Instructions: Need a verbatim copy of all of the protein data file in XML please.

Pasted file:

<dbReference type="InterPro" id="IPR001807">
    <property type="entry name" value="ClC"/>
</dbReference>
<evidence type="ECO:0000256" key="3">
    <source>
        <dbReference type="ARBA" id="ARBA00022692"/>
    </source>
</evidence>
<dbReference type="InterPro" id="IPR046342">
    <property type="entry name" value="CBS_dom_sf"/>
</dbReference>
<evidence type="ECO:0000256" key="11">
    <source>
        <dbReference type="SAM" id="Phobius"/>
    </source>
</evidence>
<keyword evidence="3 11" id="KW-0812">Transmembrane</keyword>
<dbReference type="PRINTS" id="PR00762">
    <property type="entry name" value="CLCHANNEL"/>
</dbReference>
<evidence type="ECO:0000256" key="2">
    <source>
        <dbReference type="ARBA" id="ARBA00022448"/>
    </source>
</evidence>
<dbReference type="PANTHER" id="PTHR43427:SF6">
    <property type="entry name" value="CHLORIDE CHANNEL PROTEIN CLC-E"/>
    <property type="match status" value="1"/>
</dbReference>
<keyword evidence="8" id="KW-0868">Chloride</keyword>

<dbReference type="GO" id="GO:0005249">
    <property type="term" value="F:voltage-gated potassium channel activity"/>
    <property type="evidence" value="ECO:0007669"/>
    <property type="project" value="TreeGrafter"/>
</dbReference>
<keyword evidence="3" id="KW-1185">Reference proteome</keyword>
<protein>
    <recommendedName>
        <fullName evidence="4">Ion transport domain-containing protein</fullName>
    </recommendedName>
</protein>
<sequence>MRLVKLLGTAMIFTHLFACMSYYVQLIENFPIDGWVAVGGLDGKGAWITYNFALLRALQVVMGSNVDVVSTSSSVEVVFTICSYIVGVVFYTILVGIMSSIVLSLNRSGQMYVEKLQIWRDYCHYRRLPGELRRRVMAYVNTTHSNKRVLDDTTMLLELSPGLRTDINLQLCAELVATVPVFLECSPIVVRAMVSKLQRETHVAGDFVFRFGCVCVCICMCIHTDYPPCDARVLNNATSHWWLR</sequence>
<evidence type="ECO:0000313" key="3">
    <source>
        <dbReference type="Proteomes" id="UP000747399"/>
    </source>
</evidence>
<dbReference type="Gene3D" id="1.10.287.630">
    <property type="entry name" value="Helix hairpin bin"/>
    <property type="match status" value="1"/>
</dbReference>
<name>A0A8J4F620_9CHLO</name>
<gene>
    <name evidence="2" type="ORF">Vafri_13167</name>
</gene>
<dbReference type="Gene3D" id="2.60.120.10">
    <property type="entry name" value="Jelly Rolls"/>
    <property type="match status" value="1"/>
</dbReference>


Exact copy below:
<dbReference type="InterPro" id="IPR001807">
    <property type="entry name" value="ClC"/>
</dbReference>
<evidence type="ECO:0000256" key="3">
    <source>
        <dbReference type="ARBA" id="ARBA00022692"/>
    </source>
</evidence>
<dbReference type="InterPro" id="IPR046342">
    <property type="entry name" value="CBS_dom_sf"/>
</dbReference>
<evidence type="ECO:0000256" key="11">
    <source>
        <dbReference type="SAM" id="Phobius"/>
    </source>
</evidence>
<keyword evidence="3 11" id="KW-0812">Transmembrane</keyword>
<dbReference type="PRINTS" id="PR00762">
    <property type="entry name" value="CLCHANNEL"/>
</dbReference>
<evidence type="ECO:0000256" key="2">
    <source>
        <dbReference type="ARBA" id="ARBA00022448"/>
    </source>
</evidence>
<dbReference type="PANTHER" id="PTHR43427:SF6">
    <property type="entry name" value="CHLORIDE CHANNEL PROTEIN CLC-E"/>
    <property type="match status" value="1"/>
</dbReference>
<keyword evidence="8" id="KW-0868">Chloride</keyword>

<dbReference type="GO" id="GO:0005249">
    <property type="term" value="F:voltage-gated potassium channel activity"/>
    <property type="evidence" value="ECO:0007669"/>
    <property type="project" value="TreeGrafter"/>
</dbReference>
<keyword evidence="3" id="KW-1185">Reference proteome</keyword>
<protein>
    <recommendedName>
        <fullName evidence="4">Ion transport domain-containing protein</fullName>
    </recommendedName>
</protein>
<sequence>MRLVKLLGTAMIFTHLFACMSYYVQLIENFPIDGWVAVGGLDGKGAWITYNFALLRALQVVMGSNVDVVSTSSSVEVVFTICSYIVGVVFYTILVGIMSSIVLSLNRSGQMYVEKLQIWRDYCHYRRLPGELRRRVMAYVNTTHSNKRVLDDTTMLLELSPGLRTDINLQLCAELVATVPVFLECSPIVVRAMVSKLQRETHVAGDFVFRFGCVCVCICMCIHTDYPPCDARVLNNATSHWWLR</sequence>
<evidence type="ECO:0000313" key="3">
    <source>
        <dbReference type="Proteomes" id="UP000747399"/>
    </source>
</evidence>
<dbReference type="Gene3D" id="1.10.287.630">
    <property type="entry name" value="Helix hairpin bin"/>
    <property type="match status" value="1"/>
</dbReference>
<name>A0A8J4F620_9CHLO</name>
<gene>
    <name evidence="2" type="ORF">Vafri_13167</name>
</gene>
<dbReference type="Gene3D" id="2.60.120.10">
    <property type="entry name" value="Jelly Rolls"/>
    <property type="match status" value="1"/>
</dbReference>